Pursuant to the provisions of the law every effort has been made to keep currently informed of the prevalence of communicable diseases. Not only have the records of State and local health departments been used as a source of information, but it has been made the special duty of all medical officers of the Public Health Service, wherever they may be detailed, to use every possible means of learning of the unusual prevalence of disease and to report regularly on the subject. All sources of information have been used and wherever possible new sources have been developed.
More nearly complete information of the prevalence of dangerous communicable diseases has been collected than ever before. The chief limitation to still more complete knowledge of the subject is the lack of information on the part of many local and State authorities as to the prevalence of disease within their respective jurisdictions. The importance of such information in the control of disease has been brought to the attention of these authorities, and they have been assisted, wherever assistance has been sought, by advice and encouragement.
The information of the prevalence of disease obtained from all sources has been published currently in the Public Health Reports for the benefit and use of all the health authorities, State and local.
Public health legislation.-Cognizance has been taken during the year of public health legislation. The laws, regulations, and ordinances of States and cities affecting or having for their purpose the pro
tection of the public health have been obtained and published currently for the information of the health officers and health workers of the country. Compilations of these laws have been prepared, and digests are in preparation to render their better study possible and that future legislation may benefit by the experience and mistakes of
Advice regarding the proper kind of sanitary legislation has been given to the many health authorities seeking it. The noticeable effect of this work has been the selection of the good and practicable laws and regulations for adoption and the discarding of the impracticable, worthless, or unenforceable ones. Another result has been a strong tendency toward uniformity—a much desired end.
As a part of this work the decisions of courts of last resort in the several States on matters relating to the public health have been watched and all those having a direct bearing have been published for the general information of State and local health authorities and other sanitarians. These decisions are of special importance, inasmuch as they show the application and construction of legislation.
World prevalence of quarantinable diseases.—That quarantine officers might effectually prevent the introduction of dangerous communicable diseases from foreign countries cognizance has been taken of the world distribution of quarantinable diseases, and every effort has been made to obtain complete information of outbreaks through the agency of officers of the Public Health Service and the cooperation of the Department of State, and more particularly of American consuls stationed throughout the world. Reliable information of the foreign ports and places at which these diseases existed or were epidemic has made possible the maintenance of an effective maritime quarantine without the placing of unnecessarily burdensome restrictions upon maritime commerce.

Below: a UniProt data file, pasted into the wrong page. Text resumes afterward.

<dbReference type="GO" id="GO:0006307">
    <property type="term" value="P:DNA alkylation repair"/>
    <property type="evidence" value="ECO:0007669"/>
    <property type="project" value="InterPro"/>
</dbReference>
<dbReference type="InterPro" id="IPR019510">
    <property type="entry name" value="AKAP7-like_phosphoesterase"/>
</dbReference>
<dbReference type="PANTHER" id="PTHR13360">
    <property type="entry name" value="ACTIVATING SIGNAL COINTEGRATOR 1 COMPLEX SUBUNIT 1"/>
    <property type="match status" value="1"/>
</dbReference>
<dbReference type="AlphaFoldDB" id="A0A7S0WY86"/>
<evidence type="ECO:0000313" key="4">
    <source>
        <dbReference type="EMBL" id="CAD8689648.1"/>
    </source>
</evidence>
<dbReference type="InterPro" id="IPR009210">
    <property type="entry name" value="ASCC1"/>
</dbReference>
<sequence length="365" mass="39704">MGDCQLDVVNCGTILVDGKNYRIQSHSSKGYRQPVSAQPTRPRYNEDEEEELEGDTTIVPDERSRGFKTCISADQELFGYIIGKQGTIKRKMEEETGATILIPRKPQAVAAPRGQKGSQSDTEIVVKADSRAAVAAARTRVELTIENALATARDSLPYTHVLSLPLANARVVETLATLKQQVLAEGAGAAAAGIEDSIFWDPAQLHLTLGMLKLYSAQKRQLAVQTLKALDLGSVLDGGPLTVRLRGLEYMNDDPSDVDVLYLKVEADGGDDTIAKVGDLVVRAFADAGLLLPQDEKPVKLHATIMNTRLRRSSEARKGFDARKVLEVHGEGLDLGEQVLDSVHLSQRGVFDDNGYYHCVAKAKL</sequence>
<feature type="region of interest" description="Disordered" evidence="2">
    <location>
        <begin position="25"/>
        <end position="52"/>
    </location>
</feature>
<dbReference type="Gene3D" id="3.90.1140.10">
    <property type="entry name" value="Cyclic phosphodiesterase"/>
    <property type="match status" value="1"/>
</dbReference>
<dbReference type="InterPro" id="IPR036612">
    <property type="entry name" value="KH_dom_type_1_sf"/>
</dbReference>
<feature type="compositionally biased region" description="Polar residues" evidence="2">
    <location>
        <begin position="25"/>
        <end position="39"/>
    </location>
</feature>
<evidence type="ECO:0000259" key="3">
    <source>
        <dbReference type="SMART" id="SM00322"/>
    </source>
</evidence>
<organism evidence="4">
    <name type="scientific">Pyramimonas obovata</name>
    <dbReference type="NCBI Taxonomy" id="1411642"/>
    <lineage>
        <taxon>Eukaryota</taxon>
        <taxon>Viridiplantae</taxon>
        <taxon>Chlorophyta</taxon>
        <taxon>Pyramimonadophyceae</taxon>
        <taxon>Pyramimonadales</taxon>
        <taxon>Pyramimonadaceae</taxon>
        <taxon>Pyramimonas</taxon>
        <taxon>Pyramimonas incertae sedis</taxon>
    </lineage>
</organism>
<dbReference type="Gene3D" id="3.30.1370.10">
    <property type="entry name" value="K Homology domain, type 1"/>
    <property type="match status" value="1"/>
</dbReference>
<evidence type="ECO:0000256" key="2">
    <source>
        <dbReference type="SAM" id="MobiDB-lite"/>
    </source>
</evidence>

Public Health Reports. The medium used for the dissemination of information to State and municipal health officers and other sanitarians on the matters enumerated has been, as in previous years, the weekly Public Health Reports. The demand for this publication has greatly increased, as has also its usefulness.
Popular educational pamphlets.—Popular educational pamphlets have been issued in the form of supplements to the Public Health Reports. These supplements treat of such subjects as the prevention of malaria, the control and prevention of scarlet fever, and the disposal of waste at unsewered homes. Their usefulness, as well as the demand for them, has been great.
Division of Marine Hospitals and Relief. During the fiscal year, 55,782 patients received medical treatment as beneficiaries of the service. Of this number, 15,439 were treated in hospitals and 40,343 were treated as dispensary or out-patients. The hospital patients received a total of 446,227 days' treatment, and the out-patients were treated a total of 68,466 times. During the year the service operated 23 marine hospitals, all of which are owned by the Government, and maintained 120 other relief stations where hospital and dispensary relief were furnished patients.
23871-Ab. 1915—vol 1-11
At the tuberculosis sanatorium of the service located at Fort Stanton, N. Mex., 329 patients were cared for during the year, a total of 79,251 days. Of these, 79 were discharged, 48 died at the sanatorium, and 202 remained under treatment at the close of the year.
Aid was extended to other branches of the Government in the physical examination of 2,094 persons, of whom 180 were rejected. In addition, physical examinations were made of 3,412 pilots and 665 merchant seamen to determine their fitness for duty on American vessels. Of these, 74 and 15, respectively, were rejected.